Someday — maybe sooner, maybe later — the Boy Scouts of America will open its membership ranks to include gay men. It will be a great day for both groups.
Those new members will benefit from the discipline, skills and values that the Scouts have instilled in generations of young men. And the Scouts will benefit from the enthusiasm and participation of those who have been so long denied access — as well as the renewed engagement and support of many old members who have left the organization because of its anti-gay rules.
If you visit the site EagleBadges.Tumblr.com, for example, you’ll discover those rules have helped hollow the organization from inside. The site features letter after letter from former Scouts who have returned their Eagle badge — Scouting’s highest honor — to protest the organization’s membership policy.
“Perhaps, paradoxically, I wouldn’t feel the responsibility to take this action without the influence of the Scouts,” wrote one former Eagle Scout, Nathaniel P. May of West Virginia. “Scouts taught me a sense of citizenship — of acting on principle simply because people who do so govern themselves.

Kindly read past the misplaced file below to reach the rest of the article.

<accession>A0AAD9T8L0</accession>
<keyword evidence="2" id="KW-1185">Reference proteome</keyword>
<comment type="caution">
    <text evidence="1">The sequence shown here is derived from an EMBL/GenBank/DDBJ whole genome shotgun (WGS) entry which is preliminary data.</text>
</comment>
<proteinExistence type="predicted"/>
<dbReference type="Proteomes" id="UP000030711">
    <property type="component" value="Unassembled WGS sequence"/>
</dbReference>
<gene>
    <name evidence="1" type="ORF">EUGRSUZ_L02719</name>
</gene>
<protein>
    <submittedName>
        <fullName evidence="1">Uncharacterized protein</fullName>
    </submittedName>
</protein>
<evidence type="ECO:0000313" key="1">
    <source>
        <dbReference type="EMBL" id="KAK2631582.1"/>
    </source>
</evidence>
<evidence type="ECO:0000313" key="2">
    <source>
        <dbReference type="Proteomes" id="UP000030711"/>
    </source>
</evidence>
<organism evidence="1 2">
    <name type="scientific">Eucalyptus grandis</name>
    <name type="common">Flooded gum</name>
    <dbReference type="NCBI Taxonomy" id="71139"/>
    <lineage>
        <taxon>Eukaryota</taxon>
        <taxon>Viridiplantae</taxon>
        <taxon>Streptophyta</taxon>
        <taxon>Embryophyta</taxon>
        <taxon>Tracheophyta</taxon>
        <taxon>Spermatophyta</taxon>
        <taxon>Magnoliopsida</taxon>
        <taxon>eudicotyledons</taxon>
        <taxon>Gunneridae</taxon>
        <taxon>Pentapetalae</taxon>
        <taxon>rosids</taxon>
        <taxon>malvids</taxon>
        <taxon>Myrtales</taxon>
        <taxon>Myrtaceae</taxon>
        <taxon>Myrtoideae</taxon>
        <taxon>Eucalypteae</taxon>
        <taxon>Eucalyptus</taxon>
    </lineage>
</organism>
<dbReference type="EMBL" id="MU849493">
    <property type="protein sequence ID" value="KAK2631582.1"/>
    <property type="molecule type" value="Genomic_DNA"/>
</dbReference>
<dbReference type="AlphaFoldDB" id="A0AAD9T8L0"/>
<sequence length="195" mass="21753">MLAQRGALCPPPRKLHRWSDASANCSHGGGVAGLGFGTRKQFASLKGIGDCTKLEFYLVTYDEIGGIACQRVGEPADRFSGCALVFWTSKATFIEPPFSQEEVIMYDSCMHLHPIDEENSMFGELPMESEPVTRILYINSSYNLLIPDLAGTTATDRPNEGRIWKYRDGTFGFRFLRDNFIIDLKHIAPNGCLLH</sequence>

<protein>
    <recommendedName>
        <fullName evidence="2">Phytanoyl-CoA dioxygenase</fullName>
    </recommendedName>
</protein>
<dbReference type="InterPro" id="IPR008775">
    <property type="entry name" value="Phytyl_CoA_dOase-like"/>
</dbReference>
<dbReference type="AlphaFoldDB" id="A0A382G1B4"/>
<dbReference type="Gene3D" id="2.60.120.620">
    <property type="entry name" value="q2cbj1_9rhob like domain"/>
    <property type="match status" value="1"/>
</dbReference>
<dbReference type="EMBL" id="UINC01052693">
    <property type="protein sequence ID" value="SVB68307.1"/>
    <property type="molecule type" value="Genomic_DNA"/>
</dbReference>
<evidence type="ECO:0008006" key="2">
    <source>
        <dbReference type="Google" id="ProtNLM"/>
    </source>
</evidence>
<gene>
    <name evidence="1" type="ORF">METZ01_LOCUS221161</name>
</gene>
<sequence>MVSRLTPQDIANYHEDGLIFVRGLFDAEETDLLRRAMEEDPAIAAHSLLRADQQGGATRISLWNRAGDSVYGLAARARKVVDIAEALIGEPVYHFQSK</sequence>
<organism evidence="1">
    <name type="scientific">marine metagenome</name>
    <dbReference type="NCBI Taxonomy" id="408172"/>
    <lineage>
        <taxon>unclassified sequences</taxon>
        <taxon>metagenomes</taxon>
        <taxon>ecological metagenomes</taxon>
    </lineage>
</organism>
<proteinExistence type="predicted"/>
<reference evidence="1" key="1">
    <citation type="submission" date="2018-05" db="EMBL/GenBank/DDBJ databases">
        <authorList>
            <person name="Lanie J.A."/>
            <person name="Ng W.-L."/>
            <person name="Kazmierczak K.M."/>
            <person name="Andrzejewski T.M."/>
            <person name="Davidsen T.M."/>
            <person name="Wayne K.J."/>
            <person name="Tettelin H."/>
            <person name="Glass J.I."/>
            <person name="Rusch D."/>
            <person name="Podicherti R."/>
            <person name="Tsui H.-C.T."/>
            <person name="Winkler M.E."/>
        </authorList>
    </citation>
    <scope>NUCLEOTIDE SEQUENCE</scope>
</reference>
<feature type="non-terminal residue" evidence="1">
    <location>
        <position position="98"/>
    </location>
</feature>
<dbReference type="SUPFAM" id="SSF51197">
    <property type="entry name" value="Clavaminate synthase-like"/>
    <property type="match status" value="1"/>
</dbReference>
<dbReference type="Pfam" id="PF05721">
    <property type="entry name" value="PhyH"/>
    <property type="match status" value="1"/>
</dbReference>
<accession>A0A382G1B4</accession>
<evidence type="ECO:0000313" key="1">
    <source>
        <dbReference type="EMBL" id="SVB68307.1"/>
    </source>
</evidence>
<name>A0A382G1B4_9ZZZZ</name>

“The world I live in is crowded and diverse,” May added. “If I’m going to be a citizen, my actions in the world will somehow respect both its crowdedness and its diversity. An attempt to live in a comfortable, homogeneous world is a rejection of the duty of citizenship. It is with great pain that I acknowledge that the Boy Scouts of America has neglected this duty.”
Eloquent words. And they demonstrate something important: The Scouts wouldn’t change rules merely because of outside pressure, but because of the desires of so many people inside the organization.
The Boy Scouts would be good for its gay members. Gay members would be good for the scouts. Let’s hope that “someday” is someday soon.
Joel Mathis is a writer in Philadelphia.